If I had to describe moving home with one word, I’d say it’s a very intense experience. It requires a whole lot of planning, thinking, and organization. It involves a lot of stress and takes up a lot of your time. But these are the things we already know, right?
After recently moving into the fifth apartment in three years, I started noticing other things, those that few people mention when they talk about moving home. Other than stress, excitement, planning, and organization, this significant event in your life involves some quirks, joys, and side effects that can be annoying, but also pretty funny.
Risking to sound cheesy and cliché, I must say: I couldn’t live without music. It adds flavor to my everyday life and a soundtrack to most of my memories. When I go to a concert, it’s the best night out I can imagine. But, concerts in the 21st century come with a phenomenon I rant about whenever I can: smartphones.
Every time I go to a concert, I feel like I’m the last of the Mohicans: someone who has come to a concert to enjoy the music, sing along, dance, cry, laugh, and clap my hands until my palms are numb. Other than listening, I’m there to watch the performance, too. But it seems that most people prefer watching the entire show through the tiny displays of their phones. And this time, I won’t even bitch about how those people are blocking everyone else’s view. I wanna discuss whether or not they can even enjoy the show if they watch it entirely through a smartphone screen.
Today is my 30th birthday. It’s a scary age when you’re a woman, especially if you live in the Balkans. The society, your parents, relatives and acquaintances expect you to get married and have kids by this age. To take care of yourself, your loved one, and your younglings. And if this hasn’t happened, you can feel the pressure even if no one says anything. You understand and feel that you’re getting older, but on the other hand – you’re still so young at heart.
It’s a confusing age. I’ve even heard it being called “second puberty.” You may also feel a little confused in your early 30s, just like me. And if you do, be sure that you’re not the only one. These are some of my concerns, and maybe they’ll at least help others feel less lonely.
Yesterday, I felt the scent of fresh laurel for the first time.
I was walking up and down the streets and staircases of Herceg Novi, allowing myself to go astray and enjoying the exploration of a city completely new to me. I didn’t put my earphones and played music – I didn’t want to lose myself in it and miss something. I focused on my sense of sight and let it guide me, so it can point me to the scenes worth photographing. And they were everywhere.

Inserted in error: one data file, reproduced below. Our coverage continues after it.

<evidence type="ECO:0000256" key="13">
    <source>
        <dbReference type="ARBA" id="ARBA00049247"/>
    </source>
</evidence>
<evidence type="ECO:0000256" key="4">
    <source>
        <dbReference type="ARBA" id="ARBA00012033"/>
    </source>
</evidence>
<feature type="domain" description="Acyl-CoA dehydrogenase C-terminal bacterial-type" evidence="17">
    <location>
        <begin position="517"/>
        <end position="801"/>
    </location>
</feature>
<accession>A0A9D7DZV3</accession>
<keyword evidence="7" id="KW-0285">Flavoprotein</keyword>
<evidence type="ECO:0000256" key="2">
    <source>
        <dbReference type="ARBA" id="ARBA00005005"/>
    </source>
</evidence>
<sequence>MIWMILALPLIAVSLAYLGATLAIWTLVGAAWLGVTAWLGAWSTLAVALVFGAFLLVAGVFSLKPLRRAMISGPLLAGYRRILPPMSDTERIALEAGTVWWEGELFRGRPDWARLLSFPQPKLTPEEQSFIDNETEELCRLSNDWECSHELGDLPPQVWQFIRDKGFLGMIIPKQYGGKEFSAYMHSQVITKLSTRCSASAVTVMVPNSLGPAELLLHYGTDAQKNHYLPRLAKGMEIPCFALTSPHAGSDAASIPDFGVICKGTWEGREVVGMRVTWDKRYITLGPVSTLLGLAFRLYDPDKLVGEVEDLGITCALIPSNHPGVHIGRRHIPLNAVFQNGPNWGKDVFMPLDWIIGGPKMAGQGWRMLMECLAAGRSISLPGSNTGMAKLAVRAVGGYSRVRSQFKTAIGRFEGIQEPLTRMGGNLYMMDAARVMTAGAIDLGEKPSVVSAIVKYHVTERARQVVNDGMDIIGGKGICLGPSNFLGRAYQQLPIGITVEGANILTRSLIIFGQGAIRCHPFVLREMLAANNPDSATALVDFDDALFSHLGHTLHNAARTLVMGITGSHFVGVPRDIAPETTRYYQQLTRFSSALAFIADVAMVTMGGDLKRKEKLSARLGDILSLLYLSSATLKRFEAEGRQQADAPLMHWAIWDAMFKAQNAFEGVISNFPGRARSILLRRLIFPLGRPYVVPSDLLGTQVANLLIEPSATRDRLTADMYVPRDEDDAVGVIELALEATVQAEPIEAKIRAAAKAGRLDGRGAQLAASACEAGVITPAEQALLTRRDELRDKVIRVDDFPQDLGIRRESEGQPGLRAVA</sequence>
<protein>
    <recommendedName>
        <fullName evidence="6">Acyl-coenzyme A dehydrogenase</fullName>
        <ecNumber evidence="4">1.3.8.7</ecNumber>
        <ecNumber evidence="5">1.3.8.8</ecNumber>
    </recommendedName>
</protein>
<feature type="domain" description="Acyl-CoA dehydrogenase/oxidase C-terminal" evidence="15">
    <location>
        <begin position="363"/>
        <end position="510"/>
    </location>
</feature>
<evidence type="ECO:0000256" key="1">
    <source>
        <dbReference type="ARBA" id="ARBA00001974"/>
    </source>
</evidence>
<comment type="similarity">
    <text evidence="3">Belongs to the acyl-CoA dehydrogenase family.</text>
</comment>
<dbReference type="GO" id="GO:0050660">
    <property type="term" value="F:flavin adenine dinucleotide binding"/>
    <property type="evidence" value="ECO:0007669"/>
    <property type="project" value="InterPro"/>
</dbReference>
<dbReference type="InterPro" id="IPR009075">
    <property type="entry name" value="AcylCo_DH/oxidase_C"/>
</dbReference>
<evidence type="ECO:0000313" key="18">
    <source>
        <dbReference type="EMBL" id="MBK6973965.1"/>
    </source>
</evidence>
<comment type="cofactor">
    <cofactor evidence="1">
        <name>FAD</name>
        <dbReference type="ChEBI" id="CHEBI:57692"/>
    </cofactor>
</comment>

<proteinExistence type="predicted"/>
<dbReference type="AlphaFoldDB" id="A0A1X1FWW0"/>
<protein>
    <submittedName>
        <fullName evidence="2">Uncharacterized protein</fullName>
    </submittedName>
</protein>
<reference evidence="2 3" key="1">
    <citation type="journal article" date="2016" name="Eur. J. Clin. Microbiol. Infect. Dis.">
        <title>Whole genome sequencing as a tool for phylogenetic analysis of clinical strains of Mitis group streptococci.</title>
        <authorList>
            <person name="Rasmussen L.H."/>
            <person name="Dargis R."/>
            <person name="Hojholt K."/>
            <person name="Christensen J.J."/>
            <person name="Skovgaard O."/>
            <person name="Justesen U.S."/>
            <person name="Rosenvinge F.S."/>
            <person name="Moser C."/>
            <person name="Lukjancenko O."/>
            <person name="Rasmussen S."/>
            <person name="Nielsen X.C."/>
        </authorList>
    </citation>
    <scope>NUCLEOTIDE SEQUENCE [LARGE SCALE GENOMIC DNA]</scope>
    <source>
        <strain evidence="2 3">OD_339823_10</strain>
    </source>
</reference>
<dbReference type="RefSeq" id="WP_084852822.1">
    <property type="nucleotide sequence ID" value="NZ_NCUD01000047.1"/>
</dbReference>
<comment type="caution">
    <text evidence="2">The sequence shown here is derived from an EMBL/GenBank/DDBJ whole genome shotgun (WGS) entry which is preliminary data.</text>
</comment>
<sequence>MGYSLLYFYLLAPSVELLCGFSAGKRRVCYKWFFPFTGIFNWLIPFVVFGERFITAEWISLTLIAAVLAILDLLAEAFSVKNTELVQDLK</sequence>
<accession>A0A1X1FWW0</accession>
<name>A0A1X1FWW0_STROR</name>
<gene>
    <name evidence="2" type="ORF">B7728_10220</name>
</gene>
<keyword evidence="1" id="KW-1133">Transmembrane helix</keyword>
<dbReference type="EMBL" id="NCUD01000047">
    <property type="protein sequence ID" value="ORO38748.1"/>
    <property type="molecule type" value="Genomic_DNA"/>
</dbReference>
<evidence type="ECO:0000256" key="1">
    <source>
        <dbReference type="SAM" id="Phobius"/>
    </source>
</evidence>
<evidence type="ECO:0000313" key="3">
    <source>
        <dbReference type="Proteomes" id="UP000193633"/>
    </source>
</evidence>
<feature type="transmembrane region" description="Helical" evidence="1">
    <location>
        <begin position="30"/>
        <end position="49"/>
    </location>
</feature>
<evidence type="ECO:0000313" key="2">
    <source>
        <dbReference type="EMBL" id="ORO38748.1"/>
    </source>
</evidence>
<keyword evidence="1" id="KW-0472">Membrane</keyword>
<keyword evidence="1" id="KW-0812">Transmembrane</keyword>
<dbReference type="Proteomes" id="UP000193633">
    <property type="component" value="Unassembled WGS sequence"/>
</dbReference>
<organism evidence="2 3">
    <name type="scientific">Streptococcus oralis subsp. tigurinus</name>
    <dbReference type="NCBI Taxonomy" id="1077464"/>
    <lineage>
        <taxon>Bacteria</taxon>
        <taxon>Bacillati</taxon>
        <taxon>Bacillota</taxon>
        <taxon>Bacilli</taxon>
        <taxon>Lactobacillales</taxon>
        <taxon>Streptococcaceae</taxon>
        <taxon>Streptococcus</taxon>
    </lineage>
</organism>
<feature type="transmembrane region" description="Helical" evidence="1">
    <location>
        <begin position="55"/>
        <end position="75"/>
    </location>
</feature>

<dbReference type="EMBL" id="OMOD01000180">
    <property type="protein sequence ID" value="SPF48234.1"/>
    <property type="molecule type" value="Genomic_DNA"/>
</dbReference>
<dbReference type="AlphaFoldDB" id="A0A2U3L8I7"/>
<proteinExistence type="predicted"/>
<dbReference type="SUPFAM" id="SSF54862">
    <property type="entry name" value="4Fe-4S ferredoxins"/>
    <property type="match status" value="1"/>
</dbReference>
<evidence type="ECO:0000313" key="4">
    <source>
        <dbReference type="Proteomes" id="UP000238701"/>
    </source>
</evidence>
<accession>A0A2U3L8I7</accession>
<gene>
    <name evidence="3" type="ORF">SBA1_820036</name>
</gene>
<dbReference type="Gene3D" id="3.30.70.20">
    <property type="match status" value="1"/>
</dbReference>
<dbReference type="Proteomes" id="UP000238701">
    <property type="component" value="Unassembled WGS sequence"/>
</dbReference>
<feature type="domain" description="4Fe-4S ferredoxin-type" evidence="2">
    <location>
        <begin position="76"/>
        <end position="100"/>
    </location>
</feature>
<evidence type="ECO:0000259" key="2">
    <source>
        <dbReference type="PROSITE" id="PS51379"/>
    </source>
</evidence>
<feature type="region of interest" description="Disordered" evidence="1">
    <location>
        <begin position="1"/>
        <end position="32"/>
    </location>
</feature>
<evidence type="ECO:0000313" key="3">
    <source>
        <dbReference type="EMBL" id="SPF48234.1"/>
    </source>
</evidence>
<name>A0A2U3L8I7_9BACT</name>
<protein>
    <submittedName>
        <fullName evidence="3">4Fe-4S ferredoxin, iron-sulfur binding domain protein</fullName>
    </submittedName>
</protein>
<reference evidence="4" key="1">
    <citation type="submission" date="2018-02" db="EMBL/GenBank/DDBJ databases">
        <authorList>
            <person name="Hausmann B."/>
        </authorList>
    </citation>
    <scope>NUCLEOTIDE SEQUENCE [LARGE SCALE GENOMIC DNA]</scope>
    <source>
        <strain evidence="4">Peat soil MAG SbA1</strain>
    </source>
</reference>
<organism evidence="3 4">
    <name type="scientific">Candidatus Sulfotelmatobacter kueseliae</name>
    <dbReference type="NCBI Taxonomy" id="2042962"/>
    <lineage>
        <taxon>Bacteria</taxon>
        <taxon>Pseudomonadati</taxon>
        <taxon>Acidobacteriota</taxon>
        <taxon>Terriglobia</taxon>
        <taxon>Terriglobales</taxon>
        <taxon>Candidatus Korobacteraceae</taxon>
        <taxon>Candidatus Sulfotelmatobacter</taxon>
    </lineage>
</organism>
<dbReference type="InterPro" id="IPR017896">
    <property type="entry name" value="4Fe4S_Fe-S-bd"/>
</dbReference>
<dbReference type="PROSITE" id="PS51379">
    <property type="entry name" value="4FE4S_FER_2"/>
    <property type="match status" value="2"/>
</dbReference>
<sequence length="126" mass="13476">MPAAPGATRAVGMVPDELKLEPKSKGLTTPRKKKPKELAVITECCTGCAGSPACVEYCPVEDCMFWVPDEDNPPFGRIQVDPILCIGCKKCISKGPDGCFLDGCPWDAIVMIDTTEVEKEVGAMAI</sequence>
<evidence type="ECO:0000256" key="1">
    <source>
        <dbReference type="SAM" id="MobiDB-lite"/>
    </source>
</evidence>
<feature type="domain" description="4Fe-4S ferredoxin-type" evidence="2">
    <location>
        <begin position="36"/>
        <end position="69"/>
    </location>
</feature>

I spent a few hours wandering around and taking photos. I got a bit tired, so I finally decided do head back to the place where I was staying. While I was walking up the last narrow staircase, I was already somewhere else in my mind. And all of a sudden, I was brought back to the real world by an extraordinary scent.
Today, an article and the fact that I share opinion with more people than I though inspired me to try and answer all of my and other people’s questions about why I don’t want to have kids.
I talked about this with many of my female friends, because all of us are about the same age, in long relationships or married. We are approaching, or we’re just over the “scary age of 30.” So, the comments, questions and gossip about our life choices have begun. Why on Earth don’t we still have children?
I had an interesting discussion in a photography group on Facebook a few days ago. It started with my question about the 35 mm lens, and I ended up discussing zoom lenses with a member of the group. He said that, as an event photographer, he does not have the luxury of moving around and focusing with his feet. I support him and agree with him – up to some point.
I am not an event photographer, so I have the luxury to experiment. A while ago I was in a situation where my prime lens was put to a test in event photography – and I believe it passed.